The pediatric geneticist at Rush Hospital here in Chicago is positive.
Let's go down the signs and symptoms:
* Joint dislocations (especially of the hips, knees and elbows) - yep, all of the above dislocated on both sides
* Hypermobile joints - the child could be a contortonist
* Depressed nasal bridge - that just means he has a cute tiny nose with a tiny upper lip
* Prominent forehead - I teased Paul when we met Henry that Henry had his daddy's hariline ;-)
* Widely spaced eyes - which are absolutely adorable
* "Spatula-like" thumbs - we wondered if these were a Ukranian thing or something else, now we know
* Cleft palate - check. But it is not too bad of a cleft. The surgeon says one procedure with an overnight hospital stay and he will be good!
* Curved spine - yep. big time. 110 degrees. probably his most severe problem and one that will need serious surgery (think metal rods and body casts) in the not-too-distant-future
* Cardiovascular anomalies - no. thank the good Lord. Henry's heart seems to be just fine!
It is rare.
How rare? you may ask, as did I.
The geneticist looked at me and said, "Very very rare."
The only way to get a completely 100% diagnosis is genetic testing that is done at one place in the US. They require a payment of several thousand dollars up front and then you chase your own insurance to get some of that money back. We are obviously not so thrilled with this option.
The genetics team at Rush is trying to get Henry into a research study happening somewhere in the world that wants to include Larsens patients, so they took pictures of him and his x-rays and will see if he qualifies to be included. If so, then they would pay for the genetic testing.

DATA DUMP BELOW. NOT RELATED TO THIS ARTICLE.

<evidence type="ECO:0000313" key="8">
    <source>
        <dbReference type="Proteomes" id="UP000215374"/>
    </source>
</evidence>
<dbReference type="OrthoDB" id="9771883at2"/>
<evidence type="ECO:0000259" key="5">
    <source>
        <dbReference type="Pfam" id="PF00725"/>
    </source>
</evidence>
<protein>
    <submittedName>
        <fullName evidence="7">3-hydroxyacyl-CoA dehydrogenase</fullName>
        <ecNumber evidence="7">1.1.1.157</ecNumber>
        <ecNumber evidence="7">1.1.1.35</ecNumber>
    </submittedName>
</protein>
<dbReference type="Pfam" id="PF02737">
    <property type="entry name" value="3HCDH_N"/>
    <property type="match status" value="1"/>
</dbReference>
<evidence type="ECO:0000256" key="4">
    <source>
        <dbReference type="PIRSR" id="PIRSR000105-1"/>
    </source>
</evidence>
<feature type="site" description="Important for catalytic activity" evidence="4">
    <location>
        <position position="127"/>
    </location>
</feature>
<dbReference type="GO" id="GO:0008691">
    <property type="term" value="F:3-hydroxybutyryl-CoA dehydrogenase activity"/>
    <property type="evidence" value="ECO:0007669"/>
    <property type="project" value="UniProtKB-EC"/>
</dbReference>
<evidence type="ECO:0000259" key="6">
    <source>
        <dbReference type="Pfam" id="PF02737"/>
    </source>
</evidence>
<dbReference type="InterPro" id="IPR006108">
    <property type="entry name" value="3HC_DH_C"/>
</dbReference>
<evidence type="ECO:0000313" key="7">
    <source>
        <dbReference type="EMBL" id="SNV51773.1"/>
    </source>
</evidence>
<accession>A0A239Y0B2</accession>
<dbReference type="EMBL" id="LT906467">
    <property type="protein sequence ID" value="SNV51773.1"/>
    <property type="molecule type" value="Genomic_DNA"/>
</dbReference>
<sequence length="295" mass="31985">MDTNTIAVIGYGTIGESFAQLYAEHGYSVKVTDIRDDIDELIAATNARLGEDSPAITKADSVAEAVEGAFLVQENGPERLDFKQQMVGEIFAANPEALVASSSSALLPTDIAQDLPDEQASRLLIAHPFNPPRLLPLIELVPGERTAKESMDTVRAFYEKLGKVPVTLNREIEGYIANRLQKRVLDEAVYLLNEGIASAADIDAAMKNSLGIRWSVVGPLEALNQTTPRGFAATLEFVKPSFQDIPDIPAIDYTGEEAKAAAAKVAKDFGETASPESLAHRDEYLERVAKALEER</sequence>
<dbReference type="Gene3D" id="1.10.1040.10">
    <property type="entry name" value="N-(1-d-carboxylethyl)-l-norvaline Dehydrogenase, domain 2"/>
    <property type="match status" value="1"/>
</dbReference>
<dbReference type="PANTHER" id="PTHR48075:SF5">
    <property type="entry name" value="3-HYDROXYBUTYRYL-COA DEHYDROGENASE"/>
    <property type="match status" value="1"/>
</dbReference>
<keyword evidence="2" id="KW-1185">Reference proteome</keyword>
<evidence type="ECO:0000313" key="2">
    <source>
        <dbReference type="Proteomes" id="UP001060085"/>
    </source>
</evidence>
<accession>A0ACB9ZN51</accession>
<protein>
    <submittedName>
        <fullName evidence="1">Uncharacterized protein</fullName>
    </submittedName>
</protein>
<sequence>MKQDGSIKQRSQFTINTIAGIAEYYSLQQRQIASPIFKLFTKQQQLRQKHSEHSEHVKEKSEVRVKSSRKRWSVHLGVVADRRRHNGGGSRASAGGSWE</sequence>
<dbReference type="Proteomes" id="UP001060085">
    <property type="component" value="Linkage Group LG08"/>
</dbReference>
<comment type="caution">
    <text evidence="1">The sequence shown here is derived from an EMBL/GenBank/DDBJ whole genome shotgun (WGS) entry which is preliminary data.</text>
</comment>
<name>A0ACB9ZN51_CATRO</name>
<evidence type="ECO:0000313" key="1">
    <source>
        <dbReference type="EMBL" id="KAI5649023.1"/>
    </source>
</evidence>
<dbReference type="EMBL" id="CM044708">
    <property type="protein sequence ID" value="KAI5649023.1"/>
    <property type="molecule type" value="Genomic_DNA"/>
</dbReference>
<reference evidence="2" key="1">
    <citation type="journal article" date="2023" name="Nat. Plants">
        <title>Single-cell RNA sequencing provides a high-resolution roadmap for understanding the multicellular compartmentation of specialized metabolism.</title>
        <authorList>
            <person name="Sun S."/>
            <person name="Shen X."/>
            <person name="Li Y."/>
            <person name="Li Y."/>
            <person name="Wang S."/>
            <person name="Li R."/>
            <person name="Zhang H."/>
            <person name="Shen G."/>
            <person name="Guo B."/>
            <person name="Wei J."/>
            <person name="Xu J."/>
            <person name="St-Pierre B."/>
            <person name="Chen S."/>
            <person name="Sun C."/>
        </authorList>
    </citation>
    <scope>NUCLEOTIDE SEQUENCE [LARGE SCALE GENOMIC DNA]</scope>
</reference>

What is the treatment for Larsens?
You treat all the symptoms.
He has a cleft palate. You fix it.
He has a curved spine. You fix it.
He has dislocated joints. You fix them.
What is the long-term prognosis?
Some people with Larsens are in a wheelchair. Some ambulate with AFO's or special walkers. Some walk with no assistance after surgery and therapy.
So it seems we are being called to "go with the flow." Proceed with faith...and no real expectation of what will come.
First and foremost we need to deal with Henry's weight gain. The genetics team referred us to a pediatric nutritionist who can hopefully give us some more concrete guidance on how to put some meat on Henry's cute little dislocated bones.....
then we can begin treating his physical conditions.
But the emotional and intellectual healing has already begun and it is moving at light speed!
Henry is a VERY bright little boy! He is starting to enjoy having books read to him. He loves when his big brothers and sisters bring him different toys and items to explore (his current favorites are a pair of Luke's old glasses and a Lightning McQueen car that "zooms" when you pull it back).
He is becoming very attached to me and will cry and fuss if I walk past him without an interaction. He lifts his arms (as much as he can, they are kind of permanently bent) for me to pick him up. If I give him to someone else to hold while I am making dinner, he gives a few little screeches of protest (until they take him outside for a walk, which he just LOVES).
But the best moment recently was when I woke up a few mornings ago to feeling little fingers on my eyes, then nose, then my lips and going into my mouth. Henry sleeps right between me and daddy. And when he woke up before me, he began exploring his mama with a gentle touch.
I opened my eyes.
And he smiled right into them with his fingers still in my mouth.
Thank you Lord for Henry's misdiagnosis. It brought him home to me. To all of us.